Tom Slingsby’s Australia SailGP Team is the Season 2 SailGP Champions after claiming victory over Japan and the United States amidst unbelievable drama on San Francisco Bay. On a day that saw multiple collisions, a restarted Championship Final Race – after a whale sighting on the course – and challenging winds, Slingsby’s team collected the $1 million prize for winning the season.
In the day’s other historic milestone, Peter Burling and Blair Tuke’s New Zealand claimed the top prize in SailGP’s inaugural Impact League, presented by legendary marine biologist Dr Sylvia Earle. At SailGP, athletes race for two podiums – one for sport, one for the planet. The New Zealand SailGP Team picked up the trophy – made from carbon fiber and depicting the earth balancing precariously on top to represent the fragility of the planet – after accumulating the highest number of points over the course of the season, ending with a score of 1246. Ben Ainslie’s Great Britain SailGP Team came in second (1192 pts) with its Race for the Future partner STEM Crew, and Australia finished third (1161 pts) working with Parley for the Oceans.
In what was a truly unbelievable day of on-water action, Slingsby’s team prevailed over rivals Nathan Outteridge’s Japan and Jimmy Spithill’s United States. In difficult conditions resulting in an unpredictable day of racing, rookie Spanish driver Jordi Xammar crashed into Spithill’s F50 and tore a hole in the back of the USA catamaran. This required the U.S. team to undertake frantic on-water repairs to get ready for the Grand Final and prematurely ended Spain’s day of racing. In the next race France and New Zealand dramatically collided – resulting in four penalty points for Burling despite being the right of way boat – as Australia prevailed to win the Mubadala United States Sail Grand Prix ahead of Great Britain and Japan.
The Championship Final Race started with the U.S. taking the early lead but the action was abandoned after a whale was sighted on the course and – in line with SailGP’s policies to protect marine life – racing was halted for fifteen minutes. In the restarted race Australia dominated, managing to find an area of better pressure on the race course. It opened up an early lead and never relinquished it as all teams battled increasingly difficult conditions and patchy wind. Australia crossed the line first, followed by Japan and with the U.S. trailing.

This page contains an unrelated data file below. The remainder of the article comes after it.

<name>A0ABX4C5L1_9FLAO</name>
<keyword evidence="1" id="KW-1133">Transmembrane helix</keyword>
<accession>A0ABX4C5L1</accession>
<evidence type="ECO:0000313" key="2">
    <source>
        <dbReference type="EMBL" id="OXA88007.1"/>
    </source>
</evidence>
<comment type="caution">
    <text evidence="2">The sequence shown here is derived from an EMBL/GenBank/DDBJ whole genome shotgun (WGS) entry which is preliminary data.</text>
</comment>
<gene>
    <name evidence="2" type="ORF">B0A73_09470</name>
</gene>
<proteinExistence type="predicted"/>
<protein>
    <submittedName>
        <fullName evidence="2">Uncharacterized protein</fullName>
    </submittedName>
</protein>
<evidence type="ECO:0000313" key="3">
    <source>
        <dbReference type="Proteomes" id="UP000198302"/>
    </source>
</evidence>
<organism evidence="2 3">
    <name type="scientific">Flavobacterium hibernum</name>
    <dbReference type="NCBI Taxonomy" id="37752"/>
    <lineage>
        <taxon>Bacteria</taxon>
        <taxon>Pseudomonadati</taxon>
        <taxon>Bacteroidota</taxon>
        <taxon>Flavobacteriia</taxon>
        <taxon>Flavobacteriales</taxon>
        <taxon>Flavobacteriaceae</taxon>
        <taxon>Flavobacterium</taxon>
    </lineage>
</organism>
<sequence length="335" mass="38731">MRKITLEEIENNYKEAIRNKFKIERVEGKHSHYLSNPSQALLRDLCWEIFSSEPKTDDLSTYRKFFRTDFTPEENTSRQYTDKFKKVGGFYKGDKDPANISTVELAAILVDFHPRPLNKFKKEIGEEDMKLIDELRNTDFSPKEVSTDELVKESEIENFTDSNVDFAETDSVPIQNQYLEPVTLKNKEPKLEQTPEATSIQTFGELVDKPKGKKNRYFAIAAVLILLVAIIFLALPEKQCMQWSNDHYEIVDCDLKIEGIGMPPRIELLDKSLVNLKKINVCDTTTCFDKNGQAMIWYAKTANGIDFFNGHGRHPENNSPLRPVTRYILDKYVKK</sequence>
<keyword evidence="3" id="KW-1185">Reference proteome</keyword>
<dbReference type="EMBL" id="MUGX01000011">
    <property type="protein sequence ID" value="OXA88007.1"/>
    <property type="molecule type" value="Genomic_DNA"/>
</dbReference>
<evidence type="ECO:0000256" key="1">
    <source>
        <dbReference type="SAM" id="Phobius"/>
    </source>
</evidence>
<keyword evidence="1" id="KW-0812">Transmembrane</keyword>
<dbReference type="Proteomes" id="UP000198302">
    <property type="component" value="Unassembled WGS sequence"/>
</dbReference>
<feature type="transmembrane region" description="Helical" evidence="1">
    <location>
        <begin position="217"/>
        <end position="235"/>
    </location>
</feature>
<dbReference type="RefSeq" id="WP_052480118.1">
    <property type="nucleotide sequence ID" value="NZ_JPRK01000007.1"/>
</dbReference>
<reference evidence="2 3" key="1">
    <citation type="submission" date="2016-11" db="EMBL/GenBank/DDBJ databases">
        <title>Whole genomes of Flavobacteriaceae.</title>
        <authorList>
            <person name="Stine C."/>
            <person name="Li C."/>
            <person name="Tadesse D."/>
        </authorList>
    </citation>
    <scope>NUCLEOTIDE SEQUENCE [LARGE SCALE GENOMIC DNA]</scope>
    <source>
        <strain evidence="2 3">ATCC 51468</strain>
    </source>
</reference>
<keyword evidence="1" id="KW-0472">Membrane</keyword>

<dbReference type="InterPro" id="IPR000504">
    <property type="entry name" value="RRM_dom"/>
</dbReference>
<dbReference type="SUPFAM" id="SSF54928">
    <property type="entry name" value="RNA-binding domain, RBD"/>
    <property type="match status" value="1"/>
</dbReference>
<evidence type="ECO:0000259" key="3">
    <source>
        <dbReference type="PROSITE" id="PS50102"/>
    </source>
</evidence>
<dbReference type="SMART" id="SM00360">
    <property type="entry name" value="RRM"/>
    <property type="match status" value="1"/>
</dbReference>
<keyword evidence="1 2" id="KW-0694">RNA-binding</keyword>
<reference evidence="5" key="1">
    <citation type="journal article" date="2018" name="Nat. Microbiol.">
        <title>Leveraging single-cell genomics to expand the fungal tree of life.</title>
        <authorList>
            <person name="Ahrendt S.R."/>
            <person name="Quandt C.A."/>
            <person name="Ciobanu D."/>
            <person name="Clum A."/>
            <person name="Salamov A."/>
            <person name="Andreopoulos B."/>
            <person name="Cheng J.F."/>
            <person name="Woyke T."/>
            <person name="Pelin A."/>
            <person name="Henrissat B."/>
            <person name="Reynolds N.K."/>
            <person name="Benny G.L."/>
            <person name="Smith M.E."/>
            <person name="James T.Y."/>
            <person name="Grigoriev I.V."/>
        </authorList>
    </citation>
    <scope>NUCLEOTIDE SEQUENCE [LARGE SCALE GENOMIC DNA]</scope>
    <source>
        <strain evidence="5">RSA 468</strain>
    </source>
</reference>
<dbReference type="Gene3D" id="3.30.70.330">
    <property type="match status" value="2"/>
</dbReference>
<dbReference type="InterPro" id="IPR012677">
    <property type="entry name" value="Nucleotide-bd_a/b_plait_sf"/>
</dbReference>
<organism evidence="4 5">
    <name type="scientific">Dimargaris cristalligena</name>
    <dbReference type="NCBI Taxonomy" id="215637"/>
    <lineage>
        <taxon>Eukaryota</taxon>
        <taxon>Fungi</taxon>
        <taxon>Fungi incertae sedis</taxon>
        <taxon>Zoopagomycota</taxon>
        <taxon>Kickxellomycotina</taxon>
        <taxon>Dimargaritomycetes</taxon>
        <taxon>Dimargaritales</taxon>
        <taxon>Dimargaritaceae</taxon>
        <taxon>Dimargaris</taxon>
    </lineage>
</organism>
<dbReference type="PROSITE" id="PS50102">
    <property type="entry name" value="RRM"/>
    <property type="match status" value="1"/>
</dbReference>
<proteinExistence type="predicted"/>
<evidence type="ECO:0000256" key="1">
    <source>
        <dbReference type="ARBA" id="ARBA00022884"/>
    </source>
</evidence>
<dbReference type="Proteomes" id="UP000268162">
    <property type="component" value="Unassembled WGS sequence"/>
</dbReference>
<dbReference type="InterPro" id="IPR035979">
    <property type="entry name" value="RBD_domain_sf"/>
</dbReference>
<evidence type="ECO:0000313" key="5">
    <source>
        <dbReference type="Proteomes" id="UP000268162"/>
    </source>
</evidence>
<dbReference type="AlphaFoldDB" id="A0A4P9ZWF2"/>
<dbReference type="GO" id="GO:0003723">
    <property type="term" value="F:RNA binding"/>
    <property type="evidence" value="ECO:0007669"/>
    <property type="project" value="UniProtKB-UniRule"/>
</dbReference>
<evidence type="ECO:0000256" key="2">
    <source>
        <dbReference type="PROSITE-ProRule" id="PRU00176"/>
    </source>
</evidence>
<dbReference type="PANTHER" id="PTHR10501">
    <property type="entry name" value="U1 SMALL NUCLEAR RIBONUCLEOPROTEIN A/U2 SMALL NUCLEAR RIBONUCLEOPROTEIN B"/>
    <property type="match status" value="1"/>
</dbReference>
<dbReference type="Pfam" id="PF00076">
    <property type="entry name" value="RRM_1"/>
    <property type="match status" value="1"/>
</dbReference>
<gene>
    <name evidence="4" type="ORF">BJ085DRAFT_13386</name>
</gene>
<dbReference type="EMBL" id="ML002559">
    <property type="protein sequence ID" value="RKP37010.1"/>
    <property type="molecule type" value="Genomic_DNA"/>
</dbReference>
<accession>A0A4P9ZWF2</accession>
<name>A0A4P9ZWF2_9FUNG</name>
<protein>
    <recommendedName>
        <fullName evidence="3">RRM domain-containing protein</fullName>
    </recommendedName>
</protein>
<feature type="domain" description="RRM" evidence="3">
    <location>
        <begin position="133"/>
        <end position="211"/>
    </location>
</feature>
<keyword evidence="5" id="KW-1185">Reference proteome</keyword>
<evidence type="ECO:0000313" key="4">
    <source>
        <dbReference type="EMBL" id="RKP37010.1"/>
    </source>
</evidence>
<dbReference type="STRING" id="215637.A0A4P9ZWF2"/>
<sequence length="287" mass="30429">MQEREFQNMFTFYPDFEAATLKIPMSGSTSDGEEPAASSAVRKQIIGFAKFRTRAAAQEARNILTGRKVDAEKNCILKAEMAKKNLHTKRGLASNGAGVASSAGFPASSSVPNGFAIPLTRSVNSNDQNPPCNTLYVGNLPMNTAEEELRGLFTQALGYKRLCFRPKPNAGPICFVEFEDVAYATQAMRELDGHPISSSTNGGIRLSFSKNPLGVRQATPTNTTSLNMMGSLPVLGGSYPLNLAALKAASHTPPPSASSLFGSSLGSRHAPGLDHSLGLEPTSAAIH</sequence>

Slingsby said: “More important than the money is that Australia came out on top and we can call ourselves the best in the world. Money comes and goes and glory lasts forever, I know that’s a saying, but we really feel it right now.”
After a season of highs and lows Spithill was gracious in defeat.
“At the end of the day you really have to credit the Aussies, they have been the benchmark team all season and to come back and do it back to back, it’s very impressive, they deserve the win,” said Spithill.
Australia was joined on the winner’s podium by New Zealand, after they claimed the Impact League title. Launched in July, it rewards positive actions and measures teams’ efforts over each event according to ten robust criteria, including travel, tech and innovation, single-use plastic and using their voice for good. The results are independently audited and verified after each event.
Along with the trophy, co-CEOs Peter Burling and Blair Tuke collected $100,000 for their Race for the Future Partner, Live Ocean. The money will go towards funding partner research into kelp forests and their potential to sequester carbon. Second and third prize – Great Britain and Australia – won $35,000 and $15,000 respectively for their Race to the Future partners.
Burling said: “We’re stoked to win the first Impact League. It’s been a massive team effort from everyone involved, from the shore team, the sailing team, management and our partners.
Tuke added: “Increasing awareness of the vital role a healthy ocean plays in a healthy future has been a massive focus for us this season so it’s awesome that the Impact League victory will enable us to support this important work by the University of Auckland through our partnership with Live Ocean Foundation.”
Season 3 of SailGP will open with the Bermuda Sail Grand Prix presented by Hamilton Princess on May 14 and 15 in Bermuda. Ten teams will contest Season 3 with the addition of Switzerland and Canada to the starting line-up. Events are confirmed in Chicago, Plymouth, Copenhagen, Saint-Tropez, Cádiz-Andalucía, Dubai, Christchurch and the final again in San Francisco. More destinations are still to be announced.
Tickets for the Bermuda Sail Grand Prix presented by Hamilton Princess are on sale here.
SailGP Season 2 Championship Final Standings //
1 // Australia // (Season Champions)
2 // Japan //
3 // United States //
4 // Great Britain //
5 // New Zealand //
6 // Denmark //
7 // Spain //
8 // France //
Impact League Leaderboard //
1 // New Zealand // 1246 pts
2 // Great Britain // 1192 pts
3 // Australia // 1161 pts
4 // Spain // 1094 pts
5 // France // 1081 pts
6 // Japan // 1048 pts
7 // United States // 1024 pts
8 // Denmark // 967 pts
Mubadala United States Sail Grand Prix | San Francisco Final Standings
1 // Australia // 33 pts
2 // Great Britain // 29 pts
3 // Japan // 26 pts
4 // Denmark // 22 pts
5 // New Zealand // 21 pts
6 // United States //14 pts
7 // France // 13 pts
8 // Spain // 9 pts